Last updated: March 26, 2015
Amongst the trudging bears, thumping deer, and howling coyotes, a quiet creature floats through Yosemite. The butterfly is a silent beauty, gliding with soft bounces through the valley and alpine backcountry. Though most alpine butterflies have a lifespan of only two to four weeks, they leave a lasting impression on the entire park.
There are loads of them. The Yosemite Museum has specimens, as well as ephemera, t-shirts, patches, belts, photographs, and paintings with brightly colored butterflies emblematic of the region. The living animals are even more prolific. Insects are the most abundant animal species in Yosemite and in the world. Luckily, they're not all creepy crawlers. One of the more elegant of the bugs, butterflies are the most studied insect in the park, and for good reason. Butterflies have been amazing visitors to the Sierra Nevada since Gabriel Moraga's expedition into California in 1806. In fact, the swarms Moraga encountered are the reason for the name of Mariposa County, which is Spanish for "butterfly." Later, another famous traveler became entranced by the winged creatures. John Muir gushes at the sight them in My First Summer in the Sierra (1911):
Butterflies colored like the flowers waver above them in wonderful profusion, and many other beautiful winged people, numbered and known and loved only by the Lord, are waltzing together high over-head, seemingly in pure play and hilarious enjoyment of their little sparks of life. How wonderful they are! How do they get a living, and endure the weather? How are their little bodies, with muscles, nerves, organs, kept warm and jolly in such admirable exuberant health? Regarded only as mechanical inventions, how wonderful they are! Compared with these Godlike man's greatest machines are as nothing. (214-5)
Muir was fascinated by their mechanisms, agility, and grace. Later, a butterfly found in the Sierra Nevada that was one of the several species collected by Muir, the Thecla muirii, was named after him. The same wings, poised and beautiful, that drove Muir to poetry have had an enormous impact on art both within and beyond Yosemite.
The vivid insects have inspired art and literature across centuries and continents. Butterflies appear in the archeological record as early as 1350 BCE in Thebes, Egypt. On the tomb painting Nebamun Hunting in the Marshes, the hunting party and flocking birds are surrounded by vast swarms of butterflies. Mesoamerican temples featured brilliantly colored butterflies on temples, buildings, and jewelry. The butterfly in the mouth of a jaguar symbolized war or suffering to some Mayan and Zapotec peoples. Moving into the Renaissance, butterflies could symbolize artistic freedom and capricious creativity. In the painting Jupiter Painting Butterflies, Mercury and Virtue (1522-24) by Italian artist Dosso Dossi, the god Jupiter sits painting butterflies that, with his divine stroke, come to life off the canvas. He is hunched with his head lolled to the side, almost enchanted by the peaceful task as Mercury gestures to the allegorical figure of Virtue to be quiet. The moment of creativity—of artful creation—is more precious than virtue. Fast forward to the late nineteenth century and butterflies still flutter about the canvas as forces of freedom and tranquility. Though far from a tranquil painter, Vincent van Gogh was fascinated by the transformative possibilities of butterflies. He wrote often to his sister Wilhelmina of the exciting and hopeful capability of metamorphosis, which could come without knowing; like how the caterpillar does not know of his future as a butterfly. In 1889 and 1890, Van Gogh made the series, Butterflies of at least four paintings of the insect and one of a moth. Only a few years later, basket weavers on the other side of the world, in Yosemite Valley, were using butterflies to mark another type of transformation.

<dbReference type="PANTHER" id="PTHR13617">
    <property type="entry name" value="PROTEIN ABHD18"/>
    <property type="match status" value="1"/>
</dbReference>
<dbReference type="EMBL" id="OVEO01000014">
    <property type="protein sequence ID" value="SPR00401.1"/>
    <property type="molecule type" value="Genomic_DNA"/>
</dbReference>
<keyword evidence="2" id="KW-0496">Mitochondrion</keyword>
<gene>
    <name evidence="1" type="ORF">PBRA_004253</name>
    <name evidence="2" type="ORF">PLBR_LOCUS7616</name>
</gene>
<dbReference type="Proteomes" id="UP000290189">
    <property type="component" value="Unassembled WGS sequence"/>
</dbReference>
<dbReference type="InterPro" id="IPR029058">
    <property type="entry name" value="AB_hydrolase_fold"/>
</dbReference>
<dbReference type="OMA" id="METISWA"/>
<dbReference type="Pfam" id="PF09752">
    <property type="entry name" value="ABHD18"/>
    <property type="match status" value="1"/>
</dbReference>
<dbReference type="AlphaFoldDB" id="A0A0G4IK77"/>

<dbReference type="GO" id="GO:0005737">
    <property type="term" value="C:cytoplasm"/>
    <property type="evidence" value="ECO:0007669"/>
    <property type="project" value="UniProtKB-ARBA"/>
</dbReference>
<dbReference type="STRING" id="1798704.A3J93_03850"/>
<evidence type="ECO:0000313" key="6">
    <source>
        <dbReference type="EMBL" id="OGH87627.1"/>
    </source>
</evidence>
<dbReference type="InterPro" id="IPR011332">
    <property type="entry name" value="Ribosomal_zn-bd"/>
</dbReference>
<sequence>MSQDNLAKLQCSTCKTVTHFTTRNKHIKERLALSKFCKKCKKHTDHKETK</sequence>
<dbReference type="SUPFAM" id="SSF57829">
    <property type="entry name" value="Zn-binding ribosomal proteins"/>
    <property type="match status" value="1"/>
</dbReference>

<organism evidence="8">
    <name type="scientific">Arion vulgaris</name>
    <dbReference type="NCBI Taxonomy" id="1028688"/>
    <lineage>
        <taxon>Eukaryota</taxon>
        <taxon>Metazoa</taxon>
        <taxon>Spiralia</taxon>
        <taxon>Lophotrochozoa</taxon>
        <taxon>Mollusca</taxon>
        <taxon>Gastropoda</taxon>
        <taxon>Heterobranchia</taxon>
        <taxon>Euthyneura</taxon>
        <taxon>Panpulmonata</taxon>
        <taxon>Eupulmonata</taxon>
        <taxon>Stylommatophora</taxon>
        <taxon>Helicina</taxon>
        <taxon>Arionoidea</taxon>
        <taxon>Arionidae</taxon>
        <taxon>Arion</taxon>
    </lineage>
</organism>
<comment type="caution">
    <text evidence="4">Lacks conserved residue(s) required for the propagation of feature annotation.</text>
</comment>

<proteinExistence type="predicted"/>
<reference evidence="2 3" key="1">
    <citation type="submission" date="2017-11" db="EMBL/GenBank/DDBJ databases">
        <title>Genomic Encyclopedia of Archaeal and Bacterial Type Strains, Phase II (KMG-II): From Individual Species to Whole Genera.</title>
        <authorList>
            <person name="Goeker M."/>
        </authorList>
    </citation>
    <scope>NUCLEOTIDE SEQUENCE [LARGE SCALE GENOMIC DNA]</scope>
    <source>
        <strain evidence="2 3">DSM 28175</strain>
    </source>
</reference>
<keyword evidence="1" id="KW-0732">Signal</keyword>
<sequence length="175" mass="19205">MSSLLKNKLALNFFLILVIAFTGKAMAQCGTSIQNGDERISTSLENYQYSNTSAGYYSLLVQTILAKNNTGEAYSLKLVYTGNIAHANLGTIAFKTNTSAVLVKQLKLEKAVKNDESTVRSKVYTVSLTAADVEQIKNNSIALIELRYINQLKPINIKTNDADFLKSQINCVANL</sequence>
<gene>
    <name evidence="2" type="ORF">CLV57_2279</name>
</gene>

Weaving wings on the winds of change…
From 1908 to 1920, basket weavers of the Yosemite region, like butterflies themselves, underwent a metamorphosis. The idea had been crystalizing since the 1890s, when weavers began to adapt to a new market of collectors and tourists. Previously, baskets had been relatively simple in design and construction. Traditional patterns woven into baskets in the Yosemite area were typically geometric and formed of lines, squares, bars, triangles, and rectangles. But as more and more tourists and collectors flooded the park to buy baskets, the designs suddenly became more intricate, elaborate, and at times, commercial. Galen Clark recognized some of the new designs as ones you could "see in print," such as published needlework or embroidery designs. It was a time of remarkable innovation of the weavers, one of whom was particularly prolific in her creative designs, Lucy Telles. Telles produced stunning baskets in novel shapes and cutting-edge designs. She included flowers, flames, complex geometric motifs, designs previously only seen in beadwork, and of course, butterflies. Her butterfly baskets are perhaps some of the most beloved in the Yosemite Museum collection with their whimsical and beautiful wings dotting the sides of the magnificent objects. Today, we can see these butterflies as Van Gogh did, as a sign of change. They mark a transformation into a new florescent burst of creativity, one that still brings a joy and Muir-like awe to our spirits.
Learn more on how to help take part in preserving Yosemite's butterflies.